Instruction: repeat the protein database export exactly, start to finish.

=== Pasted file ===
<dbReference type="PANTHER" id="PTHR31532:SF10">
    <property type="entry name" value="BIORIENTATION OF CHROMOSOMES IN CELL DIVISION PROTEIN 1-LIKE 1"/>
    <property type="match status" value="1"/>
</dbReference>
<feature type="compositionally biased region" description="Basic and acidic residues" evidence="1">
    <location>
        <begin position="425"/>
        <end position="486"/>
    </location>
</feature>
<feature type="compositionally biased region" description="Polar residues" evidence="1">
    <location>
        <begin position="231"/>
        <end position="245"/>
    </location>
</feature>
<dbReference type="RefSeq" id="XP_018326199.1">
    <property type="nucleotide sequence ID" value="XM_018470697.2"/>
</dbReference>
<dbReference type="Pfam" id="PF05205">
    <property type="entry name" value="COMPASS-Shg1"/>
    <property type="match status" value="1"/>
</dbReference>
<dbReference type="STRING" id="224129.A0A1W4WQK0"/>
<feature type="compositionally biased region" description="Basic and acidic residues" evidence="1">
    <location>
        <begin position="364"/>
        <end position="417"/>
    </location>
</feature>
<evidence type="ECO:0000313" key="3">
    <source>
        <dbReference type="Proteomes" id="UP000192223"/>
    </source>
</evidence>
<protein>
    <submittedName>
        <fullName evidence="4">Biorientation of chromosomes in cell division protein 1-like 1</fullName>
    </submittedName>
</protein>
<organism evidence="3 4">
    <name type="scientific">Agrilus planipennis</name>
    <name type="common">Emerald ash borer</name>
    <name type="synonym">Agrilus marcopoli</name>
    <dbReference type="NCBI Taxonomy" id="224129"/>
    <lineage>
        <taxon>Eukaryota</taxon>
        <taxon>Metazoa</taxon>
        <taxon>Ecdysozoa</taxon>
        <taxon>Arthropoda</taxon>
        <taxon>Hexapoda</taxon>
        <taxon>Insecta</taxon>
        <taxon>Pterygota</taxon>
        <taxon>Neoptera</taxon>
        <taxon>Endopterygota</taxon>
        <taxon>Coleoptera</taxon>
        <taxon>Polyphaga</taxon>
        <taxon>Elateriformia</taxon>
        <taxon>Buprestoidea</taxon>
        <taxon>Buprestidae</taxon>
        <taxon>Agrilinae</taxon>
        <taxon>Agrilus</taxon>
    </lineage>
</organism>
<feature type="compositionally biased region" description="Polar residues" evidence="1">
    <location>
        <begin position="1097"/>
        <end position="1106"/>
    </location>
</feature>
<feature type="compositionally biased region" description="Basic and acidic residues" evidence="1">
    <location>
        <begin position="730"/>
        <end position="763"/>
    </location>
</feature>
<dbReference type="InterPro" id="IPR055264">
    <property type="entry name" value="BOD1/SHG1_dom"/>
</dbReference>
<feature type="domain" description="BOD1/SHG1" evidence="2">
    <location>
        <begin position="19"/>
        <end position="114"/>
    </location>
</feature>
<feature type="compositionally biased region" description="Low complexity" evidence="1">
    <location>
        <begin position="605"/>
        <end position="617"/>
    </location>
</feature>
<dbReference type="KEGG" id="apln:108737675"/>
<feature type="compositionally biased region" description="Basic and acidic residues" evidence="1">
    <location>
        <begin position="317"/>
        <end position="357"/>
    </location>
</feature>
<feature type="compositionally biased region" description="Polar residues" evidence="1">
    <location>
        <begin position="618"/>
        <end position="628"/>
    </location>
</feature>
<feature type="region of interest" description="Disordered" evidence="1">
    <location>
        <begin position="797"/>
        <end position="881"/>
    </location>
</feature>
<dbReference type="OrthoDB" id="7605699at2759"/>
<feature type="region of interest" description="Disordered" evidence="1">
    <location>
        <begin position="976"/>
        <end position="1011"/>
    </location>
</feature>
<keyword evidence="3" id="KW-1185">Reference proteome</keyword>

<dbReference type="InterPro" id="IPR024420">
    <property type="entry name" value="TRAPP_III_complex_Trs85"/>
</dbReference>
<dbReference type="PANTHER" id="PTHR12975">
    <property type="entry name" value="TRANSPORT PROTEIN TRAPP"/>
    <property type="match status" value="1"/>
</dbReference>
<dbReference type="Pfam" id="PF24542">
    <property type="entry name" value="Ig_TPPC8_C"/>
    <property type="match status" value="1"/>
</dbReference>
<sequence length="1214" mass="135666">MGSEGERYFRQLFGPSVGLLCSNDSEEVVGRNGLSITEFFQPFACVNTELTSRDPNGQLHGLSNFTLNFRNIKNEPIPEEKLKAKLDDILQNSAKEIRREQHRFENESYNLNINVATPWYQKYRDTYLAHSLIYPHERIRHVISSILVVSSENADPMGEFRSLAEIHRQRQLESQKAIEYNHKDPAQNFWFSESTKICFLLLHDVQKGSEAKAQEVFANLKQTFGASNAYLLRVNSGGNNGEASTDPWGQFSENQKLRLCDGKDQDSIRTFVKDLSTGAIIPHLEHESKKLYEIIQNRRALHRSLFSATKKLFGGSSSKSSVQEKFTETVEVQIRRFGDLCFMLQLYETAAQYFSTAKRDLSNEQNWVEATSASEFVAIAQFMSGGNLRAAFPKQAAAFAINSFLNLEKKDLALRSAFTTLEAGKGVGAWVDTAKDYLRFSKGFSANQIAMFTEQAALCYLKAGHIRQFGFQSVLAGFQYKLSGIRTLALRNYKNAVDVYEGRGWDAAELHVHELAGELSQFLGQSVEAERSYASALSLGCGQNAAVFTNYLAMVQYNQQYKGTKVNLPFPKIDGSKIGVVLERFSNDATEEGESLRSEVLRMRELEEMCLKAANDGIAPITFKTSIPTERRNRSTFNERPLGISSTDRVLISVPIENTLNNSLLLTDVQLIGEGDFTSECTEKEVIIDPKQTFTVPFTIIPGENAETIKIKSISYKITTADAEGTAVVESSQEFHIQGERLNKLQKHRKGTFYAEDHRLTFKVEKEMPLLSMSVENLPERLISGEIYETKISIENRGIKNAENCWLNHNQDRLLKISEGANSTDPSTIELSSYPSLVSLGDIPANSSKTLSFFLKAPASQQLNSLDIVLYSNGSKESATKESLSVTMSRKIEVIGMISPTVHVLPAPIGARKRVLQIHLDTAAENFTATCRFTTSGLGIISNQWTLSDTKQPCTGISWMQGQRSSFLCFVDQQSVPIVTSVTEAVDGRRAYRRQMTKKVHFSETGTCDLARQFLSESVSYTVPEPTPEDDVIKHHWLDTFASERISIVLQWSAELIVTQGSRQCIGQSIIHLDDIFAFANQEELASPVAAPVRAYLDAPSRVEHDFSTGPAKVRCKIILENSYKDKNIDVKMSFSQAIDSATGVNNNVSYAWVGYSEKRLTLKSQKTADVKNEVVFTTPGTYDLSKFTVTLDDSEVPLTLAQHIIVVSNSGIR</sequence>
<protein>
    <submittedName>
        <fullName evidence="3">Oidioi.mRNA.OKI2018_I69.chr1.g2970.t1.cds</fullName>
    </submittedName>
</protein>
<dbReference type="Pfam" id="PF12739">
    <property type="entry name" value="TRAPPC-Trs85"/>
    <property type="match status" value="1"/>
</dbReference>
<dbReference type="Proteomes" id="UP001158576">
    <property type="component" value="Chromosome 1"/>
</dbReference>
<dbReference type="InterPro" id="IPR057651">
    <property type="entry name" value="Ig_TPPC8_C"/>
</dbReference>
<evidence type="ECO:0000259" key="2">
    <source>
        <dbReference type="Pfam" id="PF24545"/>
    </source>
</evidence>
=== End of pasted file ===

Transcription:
<dbReference type="PANTHER" id="PTHR31532:SF10">
    <property type="entry name" value="BIORIENTATION OF CHROMOSOMES IN CELL DIVISION PROTEIN 1-LIKE 1"/>
    <property type="match status" value="1"/>
</dbReference>
<feature type="compositionally biased region" description="Basic and acidic residues" evidence="1">
    <location>
        <begin position="425"/>
        <end position="486"/>
    </location>
</feature>
<feature type="compositionally biased region" description="Polar residues" evidence="1">
    <location>
        <begin position="231"/>
        <end position="245"/>
    </location>
</feature>
<dbReference type="RefSeq" id="XP_018326199.1">
    <property type="nucleotide sequence ID" value="XM_018470697.2"/>
</dbReference>
<dbReference type="Pfam" id="PF05205">
    <property type="entry name" value="COMPASS-Shg1"/>
    <property type="match status" value="1"/>
</dbReference>
<dbReference type="STRING" id="224129.A0A1W4WQK0"/>
<feature type="compositionally biased region" description="Basic and acidic residues" evidence="1">
    <location>
        <begin position="364"/>
        <end position="417"/>
    </location>
</feature>
<evidence type="ECO:0000313" key="3">
    <source>
        <dbReference type="Proteomes" id="UP000192223"/>
    </source>
</evidence>
<protein>
    <submittedName>
        <fullName evidence="4">Biorientation of chromosomes in cell division protein 1-like 1</fullName>
    </submittedName>
</protein>
<organism evidence="3 4">
    <name type="scientific">Agrilus planipennis</name>
    <name type="common">Emerald ash borer</name>
    <name type="synonym">Agrilus marcopoli</name>
    <dbReference type="NCBI Taxonomy" id="224129"/>
    <lineage>
        <taxon>Eukaryota</taxon>
        <taxon>Metazoa</taxon>
        <taxon>Ecdysozoa</taxon>
        <taxon>Arthropoda</taxon>
        <taxon>Hexapoda</taxon>
        <taxon>Insecta</taxon>
        <taxon>Pterygota</taxon>
        <taxon>Neoptera</taxon>
        <taxon>Endopterygota</taxon>
        <taxon>Coleoptera</taxon>
        <taxon>Polyphaga</taxon>
        <taxon>Elateriformia</taxon>
        <taxon>Buprestoidea</taxon>
        <taxon>Buprestidae</taxon>
        <taxon>Agrilinae</taxon>
        <taxon>Agrilus</taxon>
    </lineage>
</organism>
<feature type="compositionally biased region" description="Polar residues" evidence="1">
    <location>
        <begin position="1097"/>
        <end position="1106"/>
    </location>
</feature>
<feature type="compositionally biased region" description="Basic and acidic residues" evidence="1">
    <location>
        <begin position="730"/>
        <end position="763"/>
    </location>
</feature>
<dbReference type="InterPro" id="IPR055264">
    <property type="entry name" value="BOD1/SHG1_dom"/>
</dbReference>
<feature type="domain" description="BOD1/SHG1" evidence="2">
    <location>
        <begin position="19"/>
        <end position="114"/>
    </location>
</feature>
<feature type="compositionally biased region" description="Low complexity" evidence="1">
    <location>
        <begin position="605"/>
        <end position="617"/>
    </location>
</feature>
<dbReference type="KEGG" id="apln:108737675"/>
<feature type="compositionally biased region" description="Basic and acidic residues" evidence="1">
    <location>
        <begin position="317"/>
        <end position="357"/>
    </location>
</feature>
<feature type="compositionally biased region" description="Polar residues" evidence="1">
    <location>
        <begin position="618"/>
        <end position="628"/>
    </location>
</feature>
<feature type="region of interest" description="Disordered" evidence="1">
    <location>
        <begin position="797"/>
        <end position="881"/>
    </location>
</feature>
<dbReference type="OrthoDB" id="7605699at2759"/>
<feature type="region of interest" description="Disordered" evidence="1">
    <location>
        <begin position="976"/>
        <end position="1011"/>
    </location>
</feature>
<keyword evidence="3" id="KW-1185">Reference proteome</keyword>

<dbReference type="InterPro" id="IPR024420">
    <property type="entry name" value="TRAPP_III_complex_Trs85"/>
</dbReference>
<dbReference type="PANTHER" id="PTHR12975">
    <property type="entry name" value="TRANSPORT PROTEIN TRAPP"/>
    <property type="match status" value="1"/>
</dbReference>
<dbReference type="Pfam" id="PF24542">
    <property type="entry name" value="Ig_TPPC8_C"/>
    <property type="match status" value="1"/>
</dbReference>
<sequence length="1214" mass="135666">MGSEGERYFRQLFGPSVGLLCSNDSEEVVGRNGLSITEFFQPFACVNTELTSRDPNGQLHGLSNFTLNFRNIKNEPIPEEKLKAKLDDILQNSAKEIRREQHRFENESYNLNINVATPWYQKYRDTYLAHSLIYPHERIRHVISSILVVSSENADPMGEFRSLAEIHRQRQLESQKAIEYNHKDPAQNFWFSESTKICFLLLHDVQKGSEAKAQEVFANLKQTFGASNAYLLRVNSGGNNGEASTDPWGQFSENQKLRLCDGKDQDSIRTFVKDLSTGAIIPHLEHESKKLYEIIQNRRALHRSLFSATKKLFGGSSSKSSVQEKFTETVEVQIRRFGDLCFMLQLYETAAQYFSTAKRDLSNEQNWVEATSASEFVAIAQFMSGGNLRAAFPKQAAAFAINSFLNLEKKDLALRSAFTTLEAGKGVGAWVDTAKDYLRFSKGFSANQIAMFTEQAALCYLKAGHIRQFGFQSVLAGFQYKLSGIRTLALRNYKNAVDVYEGRGWDAAELHVHELAGELSQFLGQSVEAERSYASALSLGCGQNAAVFTNYLAMVQYNQQYKGTKVNLPFPKIDGSKIGVVLERFSNDATEEGESLRSEVLRMRELEEMCLKAANDGIAPITFKTSIPTERRNRSTFNERPLGISSTDRVLISVPIENTLNNSLLLTDVQLIGEGDFTSECTEKEVIIDPKQTFTVPFTIIPGENAETIKIKSISYKITTADAEGTAVVESSQEFHIQGERLNKLQKHRKGTFYAEDHRLTFKVEKEMPLLSMSVENLPERLISGEIYETKISIENRGIKNAENCWLNHNQDRLLKISEGANSTDPSTIELSSYPSLVSLGDIPANSSKTLSFFLKAPASQQLNSLDIVLYSNGSKESATKESLSVTMSRKIEVIGMISPTVHVLPAPIGARKRVLQIHLDTAAENFTATCRFTTSGLGIISNQWTLSDTKQPCTGISWMQGQRSSFLCFVDQQSVPIVTSVTEAVDGRRAYRRQMTKKVHFSETGTCDLARQFLSESVSYTVPEPTPEDDVIKHHWLDTFASERISIVLQWSAELIVTQGSRQCIGQSIIHLDDIFAFANQEELASPVAAPVRAYLDAPSRVEHDFSTGPAKVRCKIILENSYKDKNIDVKMSFSQAIDSATGVNNNVSYAWVGYSEKRLTLKSQKTADVKNEVVFTTPGTYDLSKFTVTLDDSEVPLTLAQHIIVVSNSGIR</sequence>
<protein>
    <submittedName>
        <fullName evidence="3">Oidioi.mRNA.OKI2018_I69.chr1.g2970.t1.cds</fullName>
    </submittedName>
</protein>
<dbReference type="Pfam" id="PF12739">
    <property type="entry name" value="TRAPPC-Trs85"/>
    <property type="match status" value="1"/>
</dbReference>
<dbReference type="Proteomes" id="UP001158576">
    <property type="component" value="Chromosome 1"/>
</dbReference>
<dbReference type="InterPro" id="IPR057651">
    <property type="entry name" value="Ig_TPPC8_C"/>
</dbReference>
<evidence type="ECO:0000259" key="2">
    <source>
        <dbReference type="Pfam" id="PF24545"/>
    </source>
</evidence>